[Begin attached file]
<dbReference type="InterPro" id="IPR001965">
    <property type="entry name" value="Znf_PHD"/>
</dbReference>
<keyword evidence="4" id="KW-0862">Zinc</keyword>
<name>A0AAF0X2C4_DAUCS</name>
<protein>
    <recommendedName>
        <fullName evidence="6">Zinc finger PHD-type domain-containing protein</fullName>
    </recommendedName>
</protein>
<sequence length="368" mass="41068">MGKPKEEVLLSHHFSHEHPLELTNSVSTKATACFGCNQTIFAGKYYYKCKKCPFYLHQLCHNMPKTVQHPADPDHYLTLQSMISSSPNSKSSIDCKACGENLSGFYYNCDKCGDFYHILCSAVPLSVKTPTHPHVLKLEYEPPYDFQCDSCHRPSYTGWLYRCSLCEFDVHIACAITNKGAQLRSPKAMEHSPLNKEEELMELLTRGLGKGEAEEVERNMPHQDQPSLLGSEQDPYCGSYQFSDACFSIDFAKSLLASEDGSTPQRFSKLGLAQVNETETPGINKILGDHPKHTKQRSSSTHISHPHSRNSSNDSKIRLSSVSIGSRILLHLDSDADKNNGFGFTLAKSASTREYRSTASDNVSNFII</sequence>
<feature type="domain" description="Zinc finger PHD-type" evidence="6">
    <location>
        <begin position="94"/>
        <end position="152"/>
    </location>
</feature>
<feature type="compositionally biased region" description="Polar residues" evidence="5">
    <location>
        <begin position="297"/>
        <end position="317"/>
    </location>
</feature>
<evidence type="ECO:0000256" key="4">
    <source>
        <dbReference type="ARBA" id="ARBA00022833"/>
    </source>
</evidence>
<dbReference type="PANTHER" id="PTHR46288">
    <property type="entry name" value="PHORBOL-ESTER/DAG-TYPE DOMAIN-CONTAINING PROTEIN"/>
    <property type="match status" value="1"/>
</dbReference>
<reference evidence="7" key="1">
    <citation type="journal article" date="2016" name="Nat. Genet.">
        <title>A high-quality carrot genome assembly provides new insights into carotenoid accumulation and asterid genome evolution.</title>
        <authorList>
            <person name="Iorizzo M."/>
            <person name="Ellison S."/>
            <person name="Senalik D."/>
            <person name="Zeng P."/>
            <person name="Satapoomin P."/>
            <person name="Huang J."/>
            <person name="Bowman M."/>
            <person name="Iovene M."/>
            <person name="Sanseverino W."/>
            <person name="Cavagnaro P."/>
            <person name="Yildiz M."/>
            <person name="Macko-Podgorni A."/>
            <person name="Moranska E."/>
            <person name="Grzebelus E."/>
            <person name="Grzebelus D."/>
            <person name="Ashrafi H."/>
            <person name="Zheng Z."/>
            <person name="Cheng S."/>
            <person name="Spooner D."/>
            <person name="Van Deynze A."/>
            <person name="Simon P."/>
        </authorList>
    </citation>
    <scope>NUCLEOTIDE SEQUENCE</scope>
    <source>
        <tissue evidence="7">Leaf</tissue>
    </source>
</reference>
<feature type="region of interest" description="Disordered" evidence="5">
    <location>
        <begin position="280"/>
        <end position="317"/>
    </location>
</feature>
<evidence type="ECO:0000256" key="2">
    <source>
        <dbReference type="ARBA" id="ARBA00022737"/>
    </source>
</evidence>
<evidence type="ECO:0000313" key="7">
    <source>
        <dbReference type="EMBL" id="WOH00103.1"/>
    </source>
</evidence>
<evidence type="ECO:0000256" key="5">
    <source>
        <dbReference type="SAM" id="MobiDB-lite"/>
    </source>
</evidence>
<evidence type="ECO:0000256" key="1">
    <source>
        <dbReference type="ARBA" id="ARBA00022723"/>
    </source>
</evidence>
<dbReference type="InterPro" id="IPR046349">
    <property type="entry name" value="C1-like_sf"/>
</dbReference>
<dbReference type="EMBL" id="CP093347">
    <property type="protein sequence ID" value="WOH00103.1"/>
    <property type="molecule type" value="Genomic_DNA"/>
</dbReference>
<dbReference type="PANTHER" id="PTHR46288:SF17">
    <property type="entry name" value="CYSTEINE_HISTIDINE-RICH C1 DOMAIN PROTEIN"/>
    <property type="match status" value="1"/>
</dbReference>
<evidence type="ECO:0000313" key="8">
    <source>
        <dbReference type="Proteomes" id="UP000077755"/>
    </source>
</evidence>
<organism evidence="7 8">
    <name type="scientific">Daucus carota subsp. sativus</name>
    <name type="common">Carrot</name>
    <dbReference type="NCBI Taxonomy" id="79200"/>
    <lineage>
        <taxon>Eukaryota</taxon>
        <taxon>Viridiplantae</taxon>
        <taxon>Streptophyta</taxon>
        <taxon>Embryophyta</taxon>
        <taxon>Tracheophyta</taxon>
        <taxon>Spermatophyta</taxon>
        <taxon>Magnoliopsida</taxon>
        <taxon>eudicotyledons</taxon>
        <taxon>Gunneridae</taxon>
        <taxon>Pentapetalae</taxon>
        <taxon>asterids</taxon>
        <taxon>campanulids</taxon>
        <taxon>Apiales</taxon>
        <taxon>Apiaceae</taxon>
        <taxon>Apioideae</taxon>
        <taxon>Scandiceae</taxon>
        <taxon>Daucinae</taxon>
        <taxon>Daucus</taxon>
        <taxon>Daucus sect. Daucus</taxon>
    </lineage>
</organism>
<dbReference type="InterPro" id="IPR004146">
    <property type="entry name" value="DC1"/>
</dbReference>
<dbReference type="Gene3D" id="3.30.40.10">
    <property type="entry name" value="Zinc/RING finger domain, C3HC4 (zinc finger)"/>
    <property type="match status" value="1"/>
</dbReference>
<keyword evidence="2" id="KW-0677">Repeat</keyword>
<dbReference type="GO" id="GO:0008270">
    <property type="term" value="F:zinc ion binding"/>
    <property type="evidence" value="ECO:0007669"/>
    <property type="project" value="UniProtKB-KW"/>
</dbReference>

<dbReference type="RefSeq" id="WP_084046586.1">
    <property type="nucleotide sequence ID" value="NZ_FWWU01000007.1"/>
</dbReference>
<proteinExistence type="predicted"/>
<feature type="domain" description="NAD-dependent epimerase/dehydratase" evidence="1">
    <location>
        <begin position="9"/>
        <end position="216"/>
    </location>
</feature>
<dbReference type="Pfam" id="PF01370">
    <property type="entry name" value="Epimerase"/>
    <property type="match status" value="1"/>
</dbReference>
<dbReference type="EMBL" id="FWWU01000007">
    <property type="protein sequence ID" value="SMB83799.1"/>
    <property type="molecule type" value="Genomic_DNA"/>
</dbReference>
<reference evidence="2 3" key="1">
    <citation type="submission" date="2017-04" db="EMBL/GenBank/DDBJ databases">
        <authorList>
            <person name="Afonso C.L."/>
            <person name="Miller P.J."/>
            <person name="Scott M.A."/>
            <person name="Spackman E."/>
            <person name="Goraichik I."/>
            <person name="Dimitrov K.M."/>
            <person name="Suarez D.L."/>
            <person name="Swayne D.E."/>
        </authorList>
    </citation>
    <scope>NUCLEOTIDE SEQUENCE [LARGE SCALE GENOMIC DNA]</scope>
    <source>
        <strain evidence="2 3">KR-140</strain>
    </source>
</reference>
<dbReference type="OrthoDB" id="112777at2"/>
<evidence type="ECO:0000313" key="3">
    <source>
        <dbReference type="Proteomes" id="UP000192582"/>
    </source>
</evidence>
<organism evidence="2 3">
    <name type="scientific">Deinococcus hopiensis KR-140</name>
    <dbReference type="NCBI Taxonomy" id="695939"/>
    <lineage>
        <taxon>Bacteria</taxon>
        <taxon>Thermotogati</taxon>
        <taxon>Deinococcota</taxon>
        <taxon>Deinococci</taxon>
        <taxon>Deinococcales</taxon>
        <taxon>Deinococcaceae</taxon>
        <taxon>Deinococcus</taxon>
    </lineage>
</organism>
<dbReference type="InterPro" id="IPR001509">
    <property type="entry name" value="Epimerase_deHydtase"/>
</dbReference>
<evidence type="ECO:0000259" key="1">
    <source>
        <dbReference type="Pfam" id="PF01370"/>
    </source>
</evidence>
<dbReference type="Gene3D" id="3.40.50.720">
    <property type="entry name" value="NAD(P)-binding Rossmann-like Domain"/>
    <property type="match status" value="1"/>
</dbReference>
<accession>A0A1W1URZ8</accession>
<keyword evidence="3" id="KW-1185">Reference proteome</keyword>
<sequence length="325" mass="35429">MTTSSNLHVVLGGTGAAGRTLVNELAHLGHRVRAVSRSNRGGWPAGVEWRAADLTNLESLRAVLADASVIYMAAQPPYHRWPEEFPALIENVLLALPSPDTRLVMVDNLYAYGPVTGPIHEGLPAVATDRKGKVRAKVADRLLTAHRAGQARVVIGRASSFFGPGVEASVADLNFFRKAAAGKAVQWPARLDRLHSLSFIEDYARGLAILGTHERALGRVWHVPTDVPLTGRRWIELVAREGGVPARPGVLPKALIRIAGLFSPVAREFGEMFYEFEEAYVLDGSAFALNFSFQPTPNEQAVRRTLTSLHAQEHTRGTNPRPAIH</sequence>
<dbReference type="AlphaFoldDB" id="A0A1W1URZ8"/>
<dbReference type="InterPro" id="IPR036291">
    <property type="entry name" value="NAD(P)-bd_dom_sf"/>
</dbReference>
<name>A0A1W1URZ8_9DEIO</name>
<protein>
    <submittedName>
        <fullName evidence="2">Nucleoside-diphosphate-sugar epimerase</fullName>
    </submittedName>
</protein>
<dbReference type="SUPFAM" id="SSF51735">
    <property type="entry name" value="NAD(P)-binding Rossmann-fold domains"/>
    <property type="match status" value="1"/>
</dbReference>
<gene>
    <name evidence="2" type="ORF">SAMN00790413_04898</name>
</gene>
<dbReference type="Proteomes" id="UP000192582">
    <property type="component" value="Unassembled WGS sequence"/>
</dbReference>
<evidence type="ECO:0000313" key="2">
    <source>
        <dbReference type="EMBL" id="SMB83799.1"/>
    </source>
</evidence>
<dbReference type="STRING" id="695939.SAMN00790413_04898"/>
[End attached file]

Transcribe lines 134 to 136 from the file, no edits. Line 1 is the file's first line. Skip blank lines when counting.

    <property type="entry name" value="DC1"/>
</dbReference>
<dbReference type="Gene3D" id="3.30.40.10">